There was a deep and prophetic jealousy of military power which was embodied in these provisions of the Constitution. The military arm was subjected to the paramount direction and government of the national authority, but the right arm, whose million sinews are strung in the militia alone, was guarded by rooting it in the local pride and spirit and subordinate sovereignty of the States.
What is gained to New York, and Western New York especially, by withholding from our organized regiments of militia general officers of their own or their State's appointment? Why should they be deprived of the supervision, discriminating care, and influence which belong to those higher positions? In the single instance in which an officer has been commissioned in this State as a brigadier-general without the co-operation of the State government has the selection been such as to furnish us any assurance that this unconstitutional and usurped authority will be discreetly wielded? Is Western New York so destitute of military ability that it is needful to violate the Constitution to compensate for hew weakness? Is State pride, district pride, local pride so useless an element in military character that it may be disregarded and insulted, and that, too, by an inconsiderate violation of law which wears the appearance of an attempt to retain in the hands of the national Administration the distribution of commissions of general command like so much patronage which has long been appropriated in the distribution of civil offices by successful parties as the perquisites of victory, "the spoils of war?"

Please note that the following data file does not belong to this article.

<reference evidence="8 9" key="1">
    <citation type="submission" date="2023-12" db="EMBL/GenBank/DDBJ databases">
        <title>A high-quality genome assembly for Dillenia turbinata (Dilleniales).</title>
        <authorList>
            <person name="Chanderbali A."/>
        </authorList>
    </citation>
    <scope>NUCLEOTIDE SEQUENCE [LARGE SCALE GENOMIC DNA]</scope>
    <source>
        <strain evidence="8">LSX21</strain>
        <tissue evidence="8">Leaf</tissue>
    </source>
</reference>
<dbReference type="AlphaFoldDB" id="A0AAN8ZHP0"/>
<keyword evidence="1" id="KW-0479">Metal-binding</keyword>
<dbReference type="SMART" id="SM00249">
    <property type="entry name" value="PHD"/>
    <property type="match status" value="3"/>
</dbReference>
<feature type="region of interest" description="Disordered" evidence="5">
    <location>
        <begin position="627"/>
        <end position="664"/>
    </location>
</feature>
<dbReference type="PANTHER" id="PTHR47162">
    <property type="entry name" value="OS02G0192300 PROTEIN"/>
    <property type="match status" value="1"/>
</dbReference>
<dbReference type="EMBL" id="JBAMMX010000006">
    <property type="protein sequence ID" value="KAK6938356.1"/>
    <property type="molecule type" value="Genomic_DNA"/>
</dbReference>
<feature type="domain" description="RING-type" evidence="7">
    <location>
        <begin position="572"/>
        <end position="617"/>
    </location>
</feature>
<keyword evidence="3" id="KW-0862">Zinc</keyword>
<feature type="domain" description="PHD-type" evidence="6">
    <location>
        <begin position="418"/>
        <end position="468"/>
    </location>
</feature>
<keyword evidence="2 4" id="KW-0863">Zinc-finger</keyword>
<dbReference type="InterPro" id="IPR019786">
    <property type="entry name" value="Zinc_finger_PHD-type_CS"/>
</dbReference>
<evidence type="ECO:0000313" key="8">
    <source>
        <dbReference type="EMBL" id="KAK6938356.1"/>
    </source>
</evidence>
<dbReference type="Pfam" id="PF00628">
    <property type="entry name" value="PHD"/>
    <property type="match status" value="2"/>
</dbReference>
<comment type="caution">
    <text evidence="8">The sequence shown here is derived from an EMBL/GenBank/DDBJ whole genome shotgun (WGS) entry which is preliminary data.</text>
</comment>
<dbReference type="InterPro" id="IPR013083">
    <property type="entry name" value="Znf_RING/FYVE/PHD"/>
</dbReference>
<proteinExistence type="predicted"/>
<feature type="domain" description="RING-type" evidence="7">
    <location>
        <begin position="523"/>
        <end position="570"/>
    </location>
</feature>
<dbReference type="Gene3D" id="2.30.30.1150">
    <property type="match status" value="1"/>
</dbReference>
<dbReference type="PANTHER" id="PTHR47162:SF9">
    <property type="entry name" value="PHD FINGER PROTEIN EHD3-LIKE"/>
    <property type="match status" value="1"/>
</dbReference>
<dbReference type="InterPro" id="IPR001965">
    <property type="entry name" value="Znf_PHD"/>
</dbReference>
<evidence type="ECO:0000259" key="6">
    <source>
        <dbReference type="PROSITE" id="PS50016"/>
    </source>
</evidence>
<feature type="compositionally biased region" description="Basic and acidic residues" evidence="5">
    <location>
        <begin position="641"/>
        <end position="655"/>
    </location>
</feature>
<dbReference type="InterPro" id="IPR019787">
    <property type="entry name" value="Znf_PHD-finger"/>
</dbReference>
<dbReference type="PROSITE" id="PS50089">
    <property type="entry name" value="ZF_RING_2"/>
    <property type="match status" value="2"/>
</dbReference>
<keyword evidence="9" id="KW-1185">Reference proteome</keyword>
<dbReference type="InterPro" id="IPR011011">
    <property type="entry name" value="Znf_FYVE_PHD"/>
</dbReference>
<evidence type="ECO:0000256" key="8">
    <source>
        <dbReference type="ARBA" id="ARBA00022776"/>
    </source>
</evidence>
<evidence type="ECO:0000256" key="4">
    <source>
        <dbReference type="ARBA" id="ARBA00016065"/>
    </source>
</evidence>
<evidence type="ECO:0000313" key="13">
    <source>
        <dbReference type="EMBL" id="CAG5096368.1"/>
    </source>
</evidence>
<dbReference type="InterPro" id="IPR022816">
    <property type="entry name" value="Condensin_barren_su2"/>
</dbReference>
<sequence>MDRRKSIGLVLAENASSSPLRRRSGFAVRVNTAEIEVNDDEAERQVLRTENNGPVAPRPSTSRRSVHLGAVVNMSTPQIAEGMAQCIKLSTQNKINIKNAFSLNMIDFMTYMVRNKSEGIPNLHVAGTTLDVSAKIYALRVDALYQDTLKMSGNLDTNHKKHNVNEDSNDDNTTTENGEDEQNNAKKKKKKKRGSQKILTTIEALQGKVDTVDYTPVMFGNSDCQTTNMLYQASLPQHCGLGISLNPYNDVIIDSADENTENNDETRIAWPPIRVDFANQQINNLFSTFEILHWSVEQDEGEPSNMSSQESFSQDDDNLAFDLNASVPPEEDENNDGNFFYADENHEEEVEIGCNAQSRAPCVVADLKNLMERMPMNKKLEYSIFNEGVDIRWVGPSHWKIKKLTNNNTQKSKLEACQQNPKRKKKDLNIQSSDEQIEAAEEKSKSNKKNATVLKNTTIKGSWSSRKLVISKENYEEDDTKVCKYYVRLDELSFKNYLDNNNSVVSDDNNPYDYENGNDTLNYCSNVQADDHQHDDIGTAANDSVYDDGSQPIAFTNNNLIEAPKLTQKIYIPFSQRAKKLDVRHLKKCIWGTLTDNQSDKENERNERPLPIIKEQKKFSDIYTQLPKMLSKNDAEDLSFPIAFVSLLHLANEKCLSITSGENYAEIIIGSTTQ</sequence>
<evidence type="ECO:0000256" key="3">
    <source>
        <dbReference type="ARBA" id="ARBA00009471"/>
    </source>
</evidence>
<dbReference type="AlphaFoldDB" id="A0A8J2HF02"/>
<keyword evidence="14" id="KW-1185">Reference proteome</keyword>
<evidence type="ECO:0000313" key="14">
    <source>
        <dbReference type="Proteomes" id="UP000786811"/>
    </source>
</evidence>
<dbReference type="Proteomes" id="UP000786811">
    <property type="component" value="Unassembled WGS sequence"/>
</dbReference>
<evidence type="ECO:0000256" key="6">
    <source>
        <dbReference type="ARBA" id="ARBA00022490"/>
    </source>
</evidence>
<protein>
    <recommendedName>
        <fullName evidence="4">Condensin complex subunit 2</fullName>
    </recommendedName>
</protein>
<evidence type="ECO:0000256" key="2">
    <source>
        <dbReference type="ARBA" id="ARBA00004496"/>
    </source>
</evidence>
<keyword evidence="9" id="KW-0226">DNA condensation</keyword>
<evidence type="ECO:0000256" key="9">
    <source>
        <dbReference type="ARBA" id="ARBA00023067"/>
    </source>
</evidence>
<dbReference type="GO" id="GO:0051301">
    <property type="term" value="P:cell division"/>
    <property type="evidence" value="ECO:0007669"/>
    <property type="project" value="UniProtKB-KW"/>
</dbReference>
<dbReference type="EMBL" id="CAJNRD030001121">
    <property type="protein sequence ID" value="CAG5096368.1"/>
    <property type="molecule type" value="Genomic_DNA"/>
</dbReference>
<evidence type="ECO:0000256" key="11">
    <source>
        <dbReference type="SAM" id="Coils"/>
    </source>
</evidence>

To-day regiments are assembled at the depot at Elmira not mustered into the service of the United States, doubting whether they will be so mustered at all, while expectant officers are sounding the drum beat in our streets for recruits to a single brigade in the city of New York, which seems to have received a roving commission to organize an independent force in utter disregard, not to say contempt, of the executive authorities of the State.
It is a great mistake to suppose that this course of administration will be overlooked or forgotten. These regiments, organized under a law for arming 30,000 volunteer militia and appropriating $3,000,000 for the purpose, are entitled to precedence in this conflict before any other bodies of men who may have been put forward by local committees or aspiring and presumptuous individuals acting without the sanction or supervision of the State.
It will not do to confound the provisions of the Constitution which give Congress power "to raise and support armies" with those other provisions which provide for calling out, organizing, and governing the State militia under which Congress has passed an existing law and under which the President has made his requisition for military aid. Confusion and disorder will inevitably ensue from the unconstitutional experiment which has been inaugurated to divide between the national and State governments the appointment of the officers, conceding to the States the appointment of regimental and company officers and retaining in the national Government the appointment of general officers. Acceptance of regiments from the States thus commanded explodes the idea that they are not militia. Practically it would be impossible to organize them without conceding to the States the appointment of the subordinate officers. The spirit of our agricultural, mechanical, and commercial population, warlike, impulsive, and patriotic as it is, would revolt at the idea of surrendering the appointment of those officers to the General Government. But litia are thus organized, commanded by officers whose commissions proceed from the States, they cannot be transformed